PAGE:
It is not a new story, nor is it one that is very complicated. It is a story about the way the world is.
A Context for Interpretation," Gillian R. Overing writes that "[t]he women in Beowulf, whether illegitimate monsters or pedigreed peaceweaving queens, are all Beowul masculinity, excluded figures.
Read within the context of the society presented in the text, it is clear that the women are central and important to the poem as a whole. Through these discussions I will show that, when read carefully, Beowulf presents the female characters as women central both to the story itself and within the society presented in the poem, and far from "marginal, excluded figures".
Let us first examine the major female characters. There are six women in Beowulf who have major roles: Wealhtheow and Hygd are both queens and, as hostesses, they both exert influence in the hall usually thought of as a masculine enclaveinfluence that does not always coincide with the wishes of their husbands.
The first section will present Wealhtheow and Hygd as hostesses, discussing their place in the structure of the court society shown in the poem, a society that focuses on the hall and the words that are spoken within the hall.
Hildeburh and Freawaru are both failed peaceweavers, Hildeburh in the past time of the poem and Freawaru in the future. As peaceweavers, these women have the potential to hold influence in both groups - potential which does not come to fruition for reasons that will be discussed in the second section, which will present Hildeburh and Freawaru as peaceweavers, discuss the effect of tribal loyalties on their marriages, and examine the general practice of peaceweaving.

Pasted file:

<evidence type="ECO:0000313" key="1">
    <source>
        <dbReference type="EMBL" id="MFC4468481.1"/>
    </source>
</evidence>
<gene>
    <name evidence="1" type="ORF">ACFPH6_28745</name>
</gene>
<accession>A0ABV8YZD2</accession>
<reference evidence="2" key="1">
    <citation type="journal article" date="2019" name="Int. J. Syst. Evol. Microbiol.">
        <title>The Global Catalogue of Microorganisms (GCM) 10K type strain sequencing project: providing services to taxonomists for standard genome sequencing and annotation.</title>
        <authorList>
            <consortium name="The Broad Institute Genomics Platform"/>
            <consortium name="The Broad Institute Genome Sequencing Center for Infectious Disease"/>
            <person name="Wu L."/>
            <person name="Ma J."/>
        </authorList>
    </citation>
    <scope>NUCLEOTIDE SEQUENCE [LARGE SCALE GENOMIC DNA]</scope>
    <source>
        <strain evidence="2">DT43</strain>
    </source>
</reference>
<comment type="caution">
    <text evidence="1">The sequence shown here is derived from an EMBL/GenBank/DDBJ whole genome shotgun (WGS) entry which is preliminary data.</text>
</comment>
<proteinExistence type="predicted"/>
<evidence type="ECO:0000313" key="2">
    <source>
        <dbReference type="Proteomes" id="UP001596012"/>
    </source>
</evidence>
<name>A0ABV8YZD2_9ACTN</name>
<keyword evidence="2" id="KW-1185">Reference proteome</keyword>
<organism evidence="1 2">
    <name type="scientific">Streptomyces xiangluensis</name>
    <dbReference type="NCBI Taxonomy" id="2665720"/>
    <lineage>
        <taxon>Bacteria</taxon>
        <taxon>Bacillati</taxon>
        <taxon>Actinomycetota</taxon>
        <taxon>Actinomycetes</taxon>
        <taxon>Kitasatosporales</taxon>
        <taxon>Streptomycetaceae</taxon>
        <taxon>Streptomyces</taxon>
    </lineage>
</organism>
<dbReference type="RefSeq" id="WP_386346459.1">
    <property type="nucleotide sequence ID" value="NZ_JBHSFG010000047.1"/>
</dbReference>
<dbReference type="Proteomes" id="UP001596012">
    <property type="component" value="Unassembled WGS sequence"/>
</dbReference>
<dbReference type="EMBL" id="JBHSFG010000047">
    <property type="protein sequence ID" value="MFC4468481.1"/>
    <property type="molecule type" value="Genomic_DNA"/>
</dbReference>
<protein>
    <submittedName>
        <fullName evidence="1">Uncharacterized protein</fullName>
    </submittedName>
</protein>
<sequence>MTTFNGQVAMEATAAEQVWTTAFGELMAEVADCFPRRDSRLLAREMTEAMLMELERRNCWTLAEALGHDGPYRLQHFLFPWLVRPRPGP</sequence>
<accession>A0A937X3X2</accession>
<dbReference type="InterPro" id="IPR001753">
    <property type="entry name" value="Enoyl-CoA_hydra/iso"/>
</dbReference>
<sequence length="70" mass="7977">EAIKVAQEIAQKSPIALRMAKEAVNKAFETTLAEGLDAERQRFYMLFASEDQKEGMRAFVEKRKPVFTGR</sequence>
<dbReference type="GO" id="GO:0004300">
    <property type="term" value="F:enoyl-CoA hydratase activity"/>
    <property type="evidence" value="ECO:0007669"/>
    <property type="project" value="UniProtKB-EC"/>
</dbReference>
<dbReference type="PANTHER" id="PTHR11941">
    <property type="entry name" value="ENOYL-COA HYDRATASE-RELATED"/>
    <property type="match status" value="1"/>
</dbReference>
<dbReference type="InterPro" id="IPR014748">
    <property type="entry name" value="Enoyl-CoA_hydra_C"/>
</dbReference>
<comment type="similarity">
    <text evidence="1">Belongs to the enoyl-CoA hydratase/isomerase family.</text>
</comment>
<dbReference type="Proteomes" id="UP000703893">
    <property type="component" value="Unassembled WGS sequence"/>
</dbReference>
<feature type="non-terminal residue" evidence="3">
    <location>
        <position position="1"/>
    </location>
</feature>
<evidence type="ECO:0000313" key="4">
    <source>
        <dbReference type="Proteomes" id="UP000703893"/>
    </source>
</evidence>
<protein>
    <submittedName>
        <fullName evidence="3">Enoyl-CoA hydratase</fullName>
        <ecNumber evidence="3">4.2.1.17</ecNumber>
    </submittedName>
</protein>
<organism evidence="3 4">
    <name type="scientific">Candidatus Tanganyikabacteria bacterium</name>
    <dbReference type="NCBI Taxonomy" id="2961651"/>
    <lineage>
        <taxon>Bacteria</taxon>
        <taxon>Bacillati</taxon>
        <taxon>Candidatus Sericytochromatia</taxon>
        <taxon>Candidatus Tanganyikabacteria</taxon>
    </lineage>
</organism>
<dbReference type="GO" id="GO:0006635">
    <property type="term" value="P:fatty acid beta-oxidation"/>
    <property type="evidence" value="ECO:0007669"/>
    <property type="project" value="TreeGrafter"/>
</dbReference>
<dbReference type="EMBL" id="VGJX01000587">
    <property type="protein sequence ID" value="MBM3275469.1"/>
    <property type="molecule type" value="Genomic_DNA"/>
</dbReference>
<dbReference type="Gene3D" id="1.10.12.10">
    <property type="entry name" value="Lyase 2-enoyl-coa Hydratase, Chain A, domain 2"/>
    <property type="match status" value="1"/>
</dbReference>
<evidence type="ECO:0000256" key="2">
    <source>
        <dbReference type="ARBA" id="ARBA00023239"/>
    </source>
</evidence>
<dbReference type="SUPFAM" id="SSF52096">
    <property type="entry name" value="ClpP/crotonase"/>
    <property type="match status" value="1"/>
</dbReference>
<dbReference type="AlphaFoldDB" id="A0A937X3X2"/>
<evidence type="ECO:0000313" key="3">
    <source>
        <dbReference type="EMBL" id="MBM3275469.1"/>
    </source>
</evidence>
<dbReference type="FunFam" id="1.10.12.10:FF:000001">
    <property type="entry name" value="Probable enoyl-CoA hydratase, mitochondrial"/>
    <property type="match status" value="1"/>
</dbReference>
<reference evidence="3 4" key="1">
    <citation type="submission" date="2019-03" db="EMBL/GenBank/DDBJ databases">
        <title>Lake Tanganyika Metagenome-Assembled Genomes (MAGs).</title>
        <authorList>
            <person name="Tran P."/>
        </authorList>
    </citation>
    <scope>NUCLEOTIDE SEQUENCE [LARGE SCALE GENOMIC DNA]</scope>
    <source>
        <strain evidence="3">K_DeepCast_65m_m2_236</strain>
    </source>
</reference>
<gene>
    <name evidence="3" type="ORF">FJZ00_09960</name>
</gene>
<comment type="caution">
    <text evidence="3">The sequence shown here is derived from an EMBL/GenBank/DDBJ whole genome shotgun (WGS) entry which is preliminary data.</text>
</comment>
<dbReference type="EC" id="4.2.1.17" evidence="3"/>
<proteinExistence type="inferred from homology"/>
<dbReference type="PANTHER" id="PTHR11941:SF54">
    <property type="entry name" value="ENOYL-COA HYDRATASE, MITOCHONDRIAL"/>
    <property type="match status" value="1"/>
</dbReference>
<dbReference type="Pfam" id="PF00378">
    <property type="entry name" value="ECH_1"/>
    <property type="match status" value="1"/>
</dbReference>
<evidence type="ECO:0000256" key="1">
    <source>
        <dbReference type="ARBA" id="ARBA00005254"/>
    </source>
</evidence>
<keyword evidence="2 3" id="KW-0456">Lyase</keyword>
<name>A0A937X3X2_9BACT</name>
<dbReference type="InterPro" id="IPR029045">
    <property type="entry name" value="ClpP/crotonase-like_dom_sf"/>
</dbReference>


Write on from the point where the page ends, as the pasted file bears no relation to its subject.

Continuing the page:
These monstrous women serve as counter-examples of both the hostesses and the peaceweavers. Woman as Hostess First, let us examine Wealhtheow and Hygd, their actions, and how the poet describes them. They are both illustrated using positive terms that stress their prudence.
Wealhtheow is "mindful of customs,""of excellent heart" ; can also be translated as "mature of mind"and "sure of speech"while Hygd is "wise and well-taught" .
The primary function of these women within the story is that of hostess: This appears to be a relatively unimportant function until one reads carefully and examines how this duty is carried out. After Hrothgar drinks she takes the cup to all his retainers until finally she reaches Beowulf.
She greets him, he reasserts his promise, made in a previous scene, to rid the Danes of Grendel, and Wealhtheow, satisfied, returns to her seat. Again Wealhtheow first approaches Hrothgar, who is sitting next to his nephew, but next instead of carrying the cup to all the other retainers she delivers it directly to Beowulf, who has been seated with her sons.
This difference may show that Beowulf has risen in status in the court since he kept his promise to kill Grendel.
But because the function of this change is unclear in the text itself, it is helpful to look to other sources for a possible answer. Enright, in the first chapter of his book Lady with a Mead Cup, discusses the place of women in the political society of the Germanic warband, making special reference to those scenes in Beowulf involving Wealhtheow .